In my previous post this summer about the upcoming revision of the website, I gave an overview of where we were headed and presented a roadmap for OCaml’s online presence.
Since August 2021, we’ve made considerable progress. We’re on track to launch the website in February 2022 (only a couple of months beyond my summer prediction!), and the roadmap after that is becoming clearer thanks to all your feedback.
Let’s dive into it!
Until August 2021, we had been working on the foundations for v3: the user flows, sitemap, and the reusable infrastructure for the data used in ocaml.org. With all the infrastructure and data ready, our efforts since have been focused on completing the frontend.
One of the clearest priorities we had from community feedback was to ensure that the unified package documentation gets to the live site as soon as possible. The build process for this is not trivial, as it involves combining the outputs of 20,000+ opam packages with the rest of the website, while maintaining a reasonable developer experience for the main site. We have therefore merged the various frontend and backend codebases into a single OCaml-based one. We’ve merged the NextJS / ReScript / Tailwind codebase to the backend server that serves the package documentation. This has allowed us to consolidate our technology stack and simplify our continuous deployment story, but also to directly serve the website from a pure OCaml stack (using packages from our own community such as Dream and ocaml-tls). We’re deeply grateful to the ReScript team for the technology that let us prototype the new revision of the website so quickly, and to implement the templates we’re now using.
Here’s an overview of the sitemap and all the pages we’ve implemented.
In addition to the frontend work, here are some backend highlights:
- A global navigation bar on the package documentaion. You can now navigate through all package libraries from the navbar (by @TheLortex in #86)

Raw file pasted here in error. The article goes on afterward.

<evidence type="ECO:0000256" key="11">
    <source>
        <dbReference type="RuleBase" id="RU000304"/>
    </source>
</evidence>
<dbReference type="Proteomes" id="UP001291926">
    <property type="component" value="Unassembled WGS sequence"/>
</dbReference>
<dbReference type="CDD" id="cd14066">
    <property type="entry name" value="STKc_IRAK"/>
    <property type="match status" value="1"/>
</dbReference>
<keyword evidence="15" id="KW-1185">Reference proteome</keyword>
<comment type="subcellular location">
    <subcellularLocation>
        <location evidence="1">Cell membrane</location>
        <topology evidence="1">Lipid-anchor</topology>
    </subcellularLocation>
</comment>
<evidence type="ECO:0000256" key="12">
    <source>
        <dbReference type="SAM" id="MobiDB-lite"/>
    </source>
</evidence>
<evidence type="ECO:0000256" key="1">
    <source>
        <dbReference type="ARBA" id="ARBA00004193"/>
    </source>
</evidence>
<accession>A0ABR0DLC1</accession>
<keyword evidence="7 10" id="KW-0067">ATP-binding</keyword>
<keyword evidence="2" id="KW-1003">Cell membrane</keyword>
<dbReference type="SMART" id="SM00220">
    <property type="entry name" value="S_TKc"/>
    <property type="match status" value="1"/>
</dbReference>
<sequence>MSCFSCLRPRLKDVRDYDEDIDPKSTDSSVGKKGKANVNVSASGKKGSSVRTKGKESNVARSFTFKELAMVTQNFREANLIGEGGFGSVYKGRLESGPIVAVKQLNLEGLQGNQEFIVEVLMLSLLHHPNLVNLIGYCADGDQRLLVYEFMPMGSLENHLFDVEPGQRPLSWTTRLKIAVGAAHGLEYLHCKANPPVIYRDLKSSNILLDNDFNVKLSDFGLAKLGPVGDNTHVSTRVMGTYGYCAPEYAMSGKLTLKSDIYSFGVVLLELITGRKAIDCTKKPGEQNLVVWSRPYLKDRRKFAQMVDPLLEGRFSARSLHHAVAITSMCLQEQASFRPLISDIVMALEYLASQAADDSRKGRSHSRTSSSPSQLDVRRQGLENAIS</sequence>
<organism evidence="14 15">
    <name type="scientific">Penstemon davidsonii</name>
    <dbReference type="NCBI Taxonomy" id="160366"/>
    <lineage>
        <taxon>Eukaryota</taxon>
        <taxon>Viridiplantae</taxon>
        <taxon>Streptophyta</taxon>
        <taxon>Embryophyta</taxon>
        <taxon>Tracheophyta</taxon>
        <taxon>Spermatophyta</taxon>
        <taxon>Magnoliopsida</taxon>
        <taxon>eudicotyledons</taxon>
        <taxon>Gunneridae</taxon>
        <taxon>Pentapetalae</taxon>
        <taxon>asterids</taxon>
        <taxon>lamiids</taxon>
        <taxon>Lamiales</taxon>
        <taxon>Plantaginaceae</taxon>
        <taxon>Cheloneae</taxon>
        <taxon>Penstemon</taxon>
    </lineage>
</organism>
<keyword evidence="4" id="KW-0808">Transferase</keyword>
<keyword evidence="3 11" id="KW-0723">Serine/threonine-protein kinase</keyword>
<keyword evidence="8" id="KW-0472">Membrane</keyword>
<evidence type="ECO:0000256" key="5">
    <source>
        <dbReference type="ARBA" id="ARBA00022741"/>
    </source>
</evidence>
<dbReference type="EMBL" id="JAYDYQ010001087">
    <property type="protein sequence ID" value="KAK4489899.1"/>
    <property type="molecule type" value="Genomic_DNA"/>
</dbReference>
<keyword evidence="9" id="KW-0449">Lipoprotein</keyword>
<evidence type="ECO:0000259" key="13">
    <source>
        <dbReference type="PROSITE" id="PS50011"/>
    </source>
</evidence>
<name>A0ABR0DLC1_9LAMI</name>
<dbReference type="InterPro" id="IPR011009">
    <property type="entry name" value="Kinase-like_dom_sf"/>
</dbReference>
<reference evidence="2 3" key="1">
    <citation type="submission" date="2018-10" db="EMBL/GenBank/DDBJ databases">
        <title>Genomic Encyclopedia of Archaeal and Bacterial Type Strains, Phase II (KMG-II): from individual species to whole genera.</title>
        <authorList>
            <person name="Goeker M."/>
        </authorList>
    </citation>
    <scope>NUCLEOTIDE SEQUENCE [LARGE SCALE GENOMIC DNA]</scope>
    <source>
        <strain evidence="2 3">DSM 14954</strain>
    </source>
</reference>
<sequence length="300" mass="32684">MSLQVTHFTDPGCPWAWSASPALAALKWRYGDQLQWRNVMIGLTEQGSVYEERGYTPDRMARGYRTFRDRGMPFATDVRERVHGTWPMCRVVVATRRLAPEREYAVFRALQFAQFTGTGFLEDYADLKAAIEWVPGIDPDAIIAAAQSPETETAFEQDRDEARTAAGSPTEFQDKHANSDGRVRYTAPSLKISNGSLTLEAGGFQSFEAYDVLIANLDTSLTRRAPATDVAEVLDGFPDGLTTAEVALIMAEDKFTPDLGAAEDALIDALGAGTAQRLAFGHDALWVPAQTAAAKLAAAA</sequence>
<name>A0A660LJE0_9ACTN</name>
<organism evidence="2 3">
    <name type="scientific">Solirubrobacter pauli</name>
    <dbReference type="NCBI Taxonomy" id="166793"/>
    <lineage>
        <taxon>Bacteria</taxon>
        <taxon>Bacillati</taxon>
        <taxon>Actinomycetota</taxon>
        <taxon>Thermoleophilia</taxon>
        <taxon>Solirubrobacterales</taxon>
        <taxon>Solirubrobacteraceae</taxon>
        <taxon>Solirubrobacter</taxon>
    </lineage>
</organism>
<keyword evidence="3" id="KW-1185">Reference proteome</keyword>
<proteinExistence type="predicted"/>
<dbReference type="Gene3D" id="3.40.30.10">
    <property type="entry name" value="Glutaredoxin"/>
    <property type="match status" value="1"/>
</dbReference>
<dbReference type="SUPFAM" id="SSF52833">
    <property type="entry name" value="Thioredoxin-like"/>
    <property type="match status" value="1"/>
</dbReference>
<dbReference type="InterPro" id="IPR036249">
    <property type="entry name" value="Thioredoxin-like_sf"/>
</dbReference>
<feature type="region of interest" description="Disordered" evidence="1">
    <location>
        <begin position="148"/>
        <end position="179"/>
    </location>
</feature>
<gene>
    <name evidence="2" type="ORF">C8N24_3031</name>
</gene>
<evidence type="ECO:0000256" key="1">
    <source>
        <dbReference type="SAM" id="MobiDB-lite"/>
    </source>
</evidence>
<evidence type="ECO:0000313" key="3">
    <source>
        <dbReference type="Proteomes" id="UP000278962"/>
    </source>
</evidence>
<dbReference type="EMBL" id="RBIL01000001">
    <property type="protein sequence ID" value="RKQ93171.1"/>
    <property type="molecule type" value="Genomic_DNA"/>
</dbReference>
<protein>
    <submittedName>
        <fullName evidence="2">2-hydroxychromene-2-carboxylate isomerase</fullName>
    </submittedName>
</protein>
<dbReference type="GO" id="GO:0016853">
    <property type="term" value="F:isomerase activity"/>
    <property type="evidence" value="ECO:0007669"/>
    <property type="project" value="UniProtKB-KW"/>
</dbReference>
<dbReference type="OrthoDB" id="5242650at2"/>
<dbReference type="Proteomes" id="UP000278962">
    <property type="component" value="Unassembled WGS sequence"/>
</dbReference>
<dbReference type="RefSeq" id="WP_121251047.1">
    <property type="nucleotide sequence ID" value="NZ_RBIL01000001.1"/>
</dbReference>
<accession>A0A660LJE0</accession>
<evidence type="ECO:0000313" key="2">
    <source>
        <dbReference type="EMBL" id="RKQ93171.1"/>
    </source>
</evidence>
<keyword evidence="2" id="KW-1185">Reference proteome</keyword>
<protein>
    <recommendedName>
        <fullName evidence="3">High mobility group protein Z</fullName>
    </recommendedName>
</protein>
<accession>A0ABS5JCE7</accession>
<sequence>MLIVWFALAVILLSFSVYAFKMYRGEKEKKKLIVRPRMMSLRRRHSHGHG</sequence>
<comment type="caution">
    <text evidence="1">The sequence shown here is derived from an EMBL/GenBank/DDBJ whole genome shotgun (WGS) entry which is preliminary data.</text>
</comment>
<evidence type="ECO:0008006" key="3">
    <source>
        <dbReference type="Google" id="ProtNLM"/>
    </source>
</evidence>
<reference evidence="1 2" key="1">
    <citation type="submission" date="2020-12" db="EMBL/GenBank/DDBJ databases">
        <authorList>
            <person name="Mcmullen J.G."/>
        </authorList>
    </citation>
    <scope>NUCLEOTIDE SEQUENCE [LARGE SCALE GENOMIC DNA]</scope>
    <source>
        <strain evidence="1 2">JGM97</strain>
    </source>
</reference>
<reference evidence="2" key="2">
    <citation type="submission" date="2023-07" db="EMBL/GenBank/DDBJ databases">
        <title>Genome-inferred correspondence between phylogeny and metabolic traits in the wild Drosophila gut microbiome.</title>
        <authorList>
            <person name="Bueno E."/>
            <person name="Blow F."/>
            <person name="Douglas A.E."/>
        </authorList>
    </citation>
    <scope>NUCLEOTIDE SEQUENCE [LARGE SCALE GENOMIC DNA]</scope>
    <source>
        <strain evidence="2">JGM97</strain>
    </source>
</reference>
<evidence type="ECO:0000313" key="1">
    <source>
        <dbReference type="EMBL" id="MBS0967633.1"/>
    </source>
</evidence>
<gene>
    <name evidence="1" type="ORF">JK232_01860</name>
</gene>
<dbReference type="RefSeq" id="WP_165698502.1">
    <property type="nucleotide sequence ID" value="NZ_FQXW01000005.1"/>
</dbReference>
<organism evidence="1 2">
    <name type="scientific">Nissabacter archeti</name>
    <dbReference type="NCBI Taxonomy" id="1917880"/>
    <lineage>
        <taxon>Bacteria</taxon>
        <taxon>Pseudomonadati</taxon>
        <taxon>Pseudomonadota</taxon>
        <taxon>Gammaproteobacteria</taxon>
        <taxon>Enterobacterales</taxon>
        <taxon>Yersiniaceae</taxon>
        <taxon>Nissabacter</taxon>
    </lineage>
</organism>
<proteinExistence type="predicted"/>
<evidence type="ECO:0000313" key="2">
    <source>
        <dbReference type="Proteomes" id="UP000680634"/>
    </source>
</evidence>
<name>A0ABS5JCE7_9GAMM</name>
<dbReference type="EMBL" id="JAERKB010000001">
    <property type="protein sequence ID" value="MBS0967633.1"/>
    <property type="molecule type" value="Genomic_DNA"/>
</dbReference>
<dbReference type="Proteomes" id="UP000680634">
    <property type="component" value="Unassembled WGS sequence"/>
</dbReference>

- A toplevel on the homepage (by @tmattio, @patricoferris and @jonludlam in #106, #135 and #159)
- Added redirections from current ocaml.org URLs
- An internationalisation framework that serves pages in different languages. The framework exists, but the page translations will come later (by @tmattio in #84)
- A code-highlighting library that adds code highlighting in the tutorials (by @patricofferis in #108)
- Handled Let’s Encrypt certificate renewals and HTTPS redirects (by @tmattio and @patricofferis in #182)
See the full changelog here: v3.ocaml.org-server/CHANGES.md at main · ocaml/v3.ocaml.org-server · GitHub.
As mentioned above, we are feature complete, so we will be reviewing the site to get final approval from @xavierleroy and the core development team to launch the new site in a few weeks. We still have some work to do until then, but we’ll dedicate these next few weeks to receive community feedback and make any appropriate changes.
So now is the time to give us the feedback you have! You can do this by replying to this post or opening GitHub issues on the repository ocaml/v3.ocaml.org-server. Mostly, we’re hoping to receive actionable feedback such as:
- Are you able to find all the information you’re expecting to find on the website?
- Do you find the documentation (both the learn section and package documentation) usable?
- Do you find some design elements make the website hard to use (e.g., for color blind folks)?
Also, please don’t hesitate to open a GitHub Issue if you notice any bugs.
As you know, the release of OCaml 5.00.0, including Multicore support, is coming in 2022, so the timing of the v3 website launch is not coincidental. When OCaml 5.00.0 is released, the website will serve as an entry point for people new to OCaml, so we need to be ready with a usuable website, helpful documentation, clear package sites, etc. All your feedback and insights on how we can do better is greatly appreciated.
Launching the website is the first step on our roadmap to improve OCaml’s online presence.
As mentioned above, the immediate goal is to be ready for this OCaml 5.00.0 release. With this in mind, for the next few months, we’ll focus on improving the documentation and ensuring it includes good user pathways to learn about Domains, Effects, and generally how to write concurrent programs in OCaml.
In addition to the documentation, some of the other projects on our roadmap are:
- An online editor integrated in ocaml.org (aka a Playground)
This is an exciting time! Stay tuned!
We need your help!
Until now, the development and design of the new site has been driven by a small team of people from Solvuu, OCaml Labs, Tarides, the University of Cambridge and individual contributors from our community. This was useful to get the momentum we needed to deliver on all the feedback from the community (package documentation, job board, new blog, etc.), but OCaml.org is a community project and needs to be driven by all of us.
In particular, we built what we hope is a good framework to represent the community with pages like: